In 1963, Sonnie Hereford IV, just a 6-year-old boy then, became the first Black child to attend a White public school in Alabama.
Hundreds in the Huntsville community attended the funeral on Tuesday of his father, Dr. Sonnie Hereford III, WHNT-TV reports.
Hereford died on July 7 at age 85. He’s remembered in the community as the man who was determined to break down the wall of segregation that prevented Alabama’s Black children from obtaining an equal education.
Despite a federal court order, the Huntsville Board of Education refused to allow his son to enroll in an all-White school. But Hereford, a physician, persisted. Six days later, his son made state history, according to AL.com.
This photograph shows Hereford and his son returning home after school officials turned him away on his first attempt to attend Huntsville’s Fifth Avenue School.
On the 50th anniversary, father and son recreated their historic walk.
Hereford recalled, in an interview with AL.com, that he and his son faced a lot of hostility on the day they walked up to the school gate.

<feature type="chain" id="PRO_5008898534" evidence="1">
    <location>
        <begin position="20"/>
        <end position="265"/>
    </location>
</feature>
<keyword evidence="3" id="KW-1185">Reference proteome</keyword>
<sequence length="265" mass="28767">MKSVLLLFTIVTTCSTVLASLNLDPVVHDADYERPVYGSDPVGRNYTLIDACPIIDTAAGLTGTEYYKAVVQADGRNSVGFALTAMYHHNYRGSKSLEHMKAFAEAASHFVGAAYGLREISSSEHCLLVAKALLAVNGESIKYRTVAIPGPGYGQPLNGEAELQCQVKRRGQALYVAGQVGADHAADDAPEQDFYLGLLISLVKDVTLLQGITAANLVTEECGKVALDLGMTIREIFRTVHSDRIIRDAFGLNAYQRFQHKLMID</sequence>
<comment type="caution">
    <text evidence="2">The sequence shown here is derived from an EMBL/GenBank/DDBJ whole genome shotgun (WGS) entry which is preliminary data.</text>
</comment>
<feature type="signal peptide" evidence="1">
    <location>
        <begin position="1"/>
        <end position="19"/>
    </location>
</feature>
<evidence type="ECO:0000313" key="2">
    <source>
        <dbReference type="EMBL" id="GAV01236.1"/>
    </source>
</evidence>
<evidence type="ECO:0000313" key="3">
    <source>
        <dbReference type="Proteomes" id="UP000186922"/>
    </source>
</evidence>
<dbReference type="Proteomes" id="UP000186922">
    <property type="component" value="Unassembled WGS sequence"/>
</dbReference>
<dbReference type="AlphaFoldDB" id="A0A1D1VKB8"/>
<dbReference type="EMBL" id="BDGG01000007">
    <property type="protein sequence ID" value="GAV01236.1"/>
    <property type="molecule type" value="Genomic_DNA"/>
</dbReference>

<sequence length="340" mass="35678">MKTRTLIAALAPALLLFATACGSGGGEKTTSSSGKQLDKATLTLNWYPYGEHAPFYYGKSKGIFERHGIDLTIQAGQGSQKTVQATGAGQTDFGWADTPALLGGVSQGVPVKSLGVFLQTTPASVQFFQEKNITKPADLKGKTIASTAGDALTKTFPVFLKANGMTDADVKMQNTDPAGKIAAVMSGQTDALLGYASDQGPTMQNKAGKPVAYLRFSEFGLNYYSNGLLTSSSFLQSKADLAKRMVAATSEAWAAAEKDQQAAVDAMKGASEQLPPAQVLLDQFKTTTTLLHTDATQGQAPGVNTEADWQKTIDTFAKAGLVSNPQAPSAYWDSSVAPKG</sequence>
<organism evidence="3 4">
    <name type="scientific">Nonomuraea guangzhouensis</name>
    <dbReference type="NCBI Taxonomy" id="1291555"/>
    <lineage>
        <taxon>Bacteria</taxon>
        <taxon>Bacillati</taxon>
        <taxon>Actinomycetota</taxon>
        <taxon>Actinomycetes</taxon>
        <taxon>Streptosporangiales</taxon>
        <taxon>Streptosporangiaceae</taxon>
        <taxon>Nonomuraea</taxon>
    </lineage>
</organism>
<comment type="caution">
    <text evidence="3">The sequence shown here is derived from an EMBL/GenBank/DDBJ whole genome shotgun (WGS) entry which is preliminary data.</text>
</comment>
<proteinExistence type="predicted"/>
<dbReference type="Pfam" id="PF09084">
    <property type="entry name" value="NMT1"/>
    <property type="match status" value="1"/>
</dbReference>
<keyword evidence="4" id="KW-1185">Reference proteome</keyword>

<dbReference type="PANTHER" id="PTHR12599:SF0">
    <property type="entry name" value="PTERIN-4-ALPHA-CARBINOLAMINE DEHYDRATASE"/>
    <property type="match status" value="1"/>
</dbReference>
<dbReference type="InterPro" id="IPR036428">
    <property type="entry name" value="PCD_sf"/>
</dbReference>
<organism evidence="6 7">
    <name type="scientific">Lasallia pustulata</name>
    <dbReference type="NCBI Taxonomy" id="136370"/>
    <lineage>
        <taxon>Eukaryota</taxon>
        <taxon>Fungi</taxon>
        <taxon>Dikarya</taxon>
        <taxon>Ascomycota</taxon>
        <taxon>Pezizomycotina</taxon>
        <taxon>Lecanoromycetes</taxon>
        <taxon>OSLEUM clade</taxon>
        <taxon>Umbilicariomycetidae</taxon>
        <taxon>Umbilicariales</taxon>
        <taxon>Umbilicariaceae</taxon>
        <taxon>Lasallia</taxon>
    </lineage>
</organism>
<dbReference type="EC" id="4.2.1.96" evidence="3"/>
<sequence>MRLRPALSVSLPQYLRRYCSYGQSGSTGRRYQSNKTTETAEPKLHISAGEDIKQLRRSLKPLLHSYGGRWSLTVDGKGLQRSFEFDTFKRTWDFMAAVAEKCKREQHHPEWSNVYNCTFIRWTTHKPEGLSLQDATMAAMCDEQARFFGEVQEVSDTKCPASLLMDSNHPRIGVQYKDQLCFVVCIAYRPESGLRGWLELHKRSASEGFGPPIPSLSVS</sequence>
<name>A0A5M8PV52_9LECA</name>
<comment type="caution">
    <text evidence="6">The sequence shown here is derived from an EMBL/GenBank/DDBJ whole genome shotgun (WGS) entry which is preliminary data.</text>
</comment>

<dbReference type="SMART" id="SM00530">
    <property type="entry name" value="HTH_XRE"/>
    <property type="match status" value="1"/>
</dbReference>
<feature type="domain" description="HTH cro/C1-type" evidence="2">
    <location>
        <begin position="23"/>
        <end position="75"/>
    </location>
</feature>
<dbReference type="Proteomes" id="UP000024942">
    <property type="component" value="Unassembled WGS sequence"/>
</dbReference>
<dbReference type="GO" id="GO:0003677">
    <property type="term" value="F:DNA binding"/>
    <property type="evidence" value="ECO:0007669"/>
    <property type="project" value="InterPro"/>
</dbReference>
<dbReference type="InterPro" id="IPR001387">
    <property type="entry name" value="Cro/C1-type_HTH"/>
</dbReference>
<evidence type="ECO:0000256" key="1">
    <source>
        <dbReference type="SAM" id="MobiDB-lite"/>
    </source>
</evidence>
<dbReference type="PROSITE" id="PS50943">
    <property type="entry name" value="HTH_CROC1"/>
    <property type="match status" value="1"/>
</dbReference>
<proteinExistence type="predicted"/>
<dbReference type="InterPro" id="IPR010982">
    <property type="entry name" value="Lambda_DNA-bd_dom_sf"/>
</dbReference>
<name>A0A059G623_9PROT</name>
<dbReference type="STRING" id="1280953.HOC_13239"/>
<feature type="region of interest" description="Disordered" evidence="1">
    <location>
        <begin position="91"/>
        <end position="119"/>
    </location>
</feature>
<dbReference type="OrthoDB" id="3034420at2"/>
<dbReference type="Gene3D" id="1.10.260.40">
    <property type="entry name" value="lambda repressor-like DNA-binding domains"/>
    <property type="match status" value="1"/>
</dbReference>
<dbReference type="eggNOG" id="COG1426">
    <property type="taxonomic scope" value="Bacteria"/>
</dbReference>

“There was a mob out there, I guess 150, 175 parents and kids. They called my son and me everything you can think of,” he remembered.
More than five decades later, he’s applauded for his courage. AL.com said Huntsville Mayor Thomas Battle praised the civil rights leader after learning about his death.
“Sonnie was a quiet, servant leader who led by actions rather than words,” the mayor said. “We will remember his courage as a civil rights pioneer. He will be truly missed in our community.”
Speaking at the funeral, the younger Mr. Hereford noted other ways that his father impacted the community. The doctor delivered more than 2,200 babies and taught at Calhoun Community College and Alabama A&M University, where he graduated, reported WHNT-TV.
Dr. Hereford leaves behind his wife, Martha Adams Hereford, six children, nine grandchildren, and one great-grandchild.